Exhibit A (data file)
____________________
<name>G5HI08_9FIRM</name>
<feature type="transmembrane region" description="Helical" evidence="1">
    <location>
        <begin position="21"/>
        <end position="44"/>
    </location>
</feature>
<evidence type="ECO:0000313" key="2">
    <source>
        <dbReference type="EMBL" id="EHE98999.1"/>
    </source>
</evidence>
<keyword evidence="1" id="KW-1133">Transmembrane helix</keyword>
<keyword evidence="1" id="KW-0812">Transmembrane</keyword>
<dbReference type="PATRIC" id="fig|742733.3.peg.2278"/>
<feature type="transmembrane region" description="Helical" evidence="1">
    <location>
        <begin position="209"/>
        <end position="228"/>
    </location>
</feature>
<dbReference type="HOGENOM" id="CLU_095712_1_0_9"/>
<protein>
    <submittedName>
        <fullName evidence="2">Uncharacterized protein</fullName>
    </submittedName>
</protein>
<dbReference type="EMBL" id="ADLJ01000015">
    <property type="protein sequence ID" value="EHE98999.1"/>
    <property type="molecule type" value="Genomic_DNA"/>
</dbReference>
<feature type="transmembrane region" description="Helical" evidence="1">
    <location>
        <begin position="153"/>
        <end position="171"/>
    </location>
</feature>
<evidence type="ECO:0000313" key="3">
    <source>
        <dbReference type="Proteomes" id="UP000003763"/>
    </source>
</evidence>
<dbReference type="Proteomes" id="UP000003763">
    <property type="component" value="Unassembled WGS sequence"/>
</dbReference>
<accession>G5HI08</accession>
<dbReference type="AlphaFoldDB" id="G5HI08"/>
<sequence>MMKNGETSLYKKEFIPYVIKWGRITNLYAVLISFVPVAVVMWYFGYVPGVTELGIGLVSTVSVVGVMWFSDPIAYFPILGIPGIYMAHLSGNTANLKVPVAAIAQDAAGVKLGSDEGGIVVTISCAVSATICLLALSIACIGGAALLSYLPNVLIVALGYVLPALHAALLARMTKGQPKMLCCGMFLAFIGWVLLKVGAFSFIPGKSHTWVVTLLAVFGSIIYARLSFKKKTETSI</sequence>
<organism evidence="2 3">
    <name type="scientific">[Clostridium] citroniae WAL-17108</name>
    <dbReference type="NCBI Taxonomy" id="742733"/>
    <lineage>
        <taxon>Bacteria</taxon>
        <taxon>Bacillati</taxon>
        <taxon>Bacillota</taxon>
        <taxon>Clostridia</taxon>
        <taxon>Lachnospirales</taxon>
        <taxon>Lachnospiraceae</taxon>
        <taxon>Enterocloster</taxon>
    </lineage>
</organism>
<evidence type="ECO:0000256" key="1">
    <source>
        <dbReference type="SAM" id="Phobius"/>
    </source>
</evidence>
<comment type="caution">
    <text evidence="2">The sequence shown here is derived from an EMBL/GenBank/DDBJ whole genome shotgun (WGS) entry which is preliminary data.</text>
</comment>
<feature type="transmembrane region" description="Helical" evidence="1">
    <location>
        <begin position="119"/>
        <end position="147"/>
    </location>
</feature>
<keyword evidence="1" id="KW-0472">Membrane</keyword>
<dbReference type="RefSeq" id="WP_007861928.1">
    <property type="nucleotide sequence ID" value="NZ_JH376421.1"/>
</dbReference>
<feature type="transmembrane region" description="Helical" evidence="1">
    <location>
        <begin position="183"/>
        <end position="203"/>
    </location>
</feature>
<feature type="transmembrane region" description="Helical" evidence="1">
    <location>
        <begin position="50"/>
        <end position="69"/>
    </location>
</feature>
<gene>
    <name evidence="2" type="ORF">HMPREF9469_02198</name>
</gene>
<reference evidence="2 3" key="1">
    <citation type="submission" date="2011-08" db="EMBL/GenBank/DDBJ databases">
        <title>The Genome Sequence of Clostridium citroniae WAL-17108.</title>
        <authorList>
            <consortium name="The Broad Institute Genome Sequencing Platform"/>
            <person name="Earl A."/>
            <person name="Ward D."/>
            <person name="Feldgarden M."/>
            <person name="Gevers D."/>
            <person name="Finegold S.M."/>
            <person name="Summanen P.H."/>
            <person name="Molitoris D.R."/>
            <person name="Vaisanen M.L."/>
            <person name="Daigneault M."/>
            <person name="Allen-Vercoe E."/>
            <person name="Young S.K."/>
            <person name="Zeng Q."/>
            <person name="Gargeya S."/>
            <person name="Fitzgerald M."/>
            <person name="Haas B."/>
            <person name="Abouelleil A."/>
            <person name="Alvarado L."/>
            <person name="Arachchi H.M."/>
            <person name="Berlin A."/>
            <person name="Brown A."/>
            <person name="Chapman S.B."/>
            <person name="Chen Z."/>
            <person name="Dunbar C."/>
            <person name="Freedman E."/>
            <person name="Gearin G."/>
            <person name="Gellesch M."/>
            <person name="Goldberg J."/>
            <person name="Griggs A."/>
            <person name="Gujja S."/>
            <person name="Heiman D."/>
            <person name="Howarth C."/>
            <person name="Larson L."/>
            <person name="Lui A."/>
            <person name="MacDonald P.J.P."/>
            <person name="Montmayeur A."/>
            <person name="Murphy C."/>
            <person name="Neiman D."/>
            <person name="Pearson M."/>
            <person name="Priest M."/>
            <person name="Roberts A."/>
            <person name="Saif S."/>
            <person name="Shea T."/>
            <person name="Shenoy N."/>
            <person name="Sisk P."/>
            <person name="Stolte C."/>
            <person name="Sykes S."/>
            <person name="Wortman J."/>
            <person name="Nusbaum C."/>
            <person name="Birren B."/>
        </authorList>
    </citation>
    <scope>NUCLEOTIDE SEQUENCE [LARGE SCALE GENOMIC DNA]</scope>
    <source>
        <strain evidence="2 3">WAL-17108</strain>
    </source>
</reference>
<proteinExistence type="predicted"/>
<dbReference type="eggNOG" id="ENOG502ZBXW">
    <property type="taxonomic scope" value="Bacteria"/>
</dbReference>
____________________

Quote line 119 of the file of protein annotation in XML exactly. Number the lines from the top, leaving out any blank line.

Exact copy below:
            <person name="Brown A."/>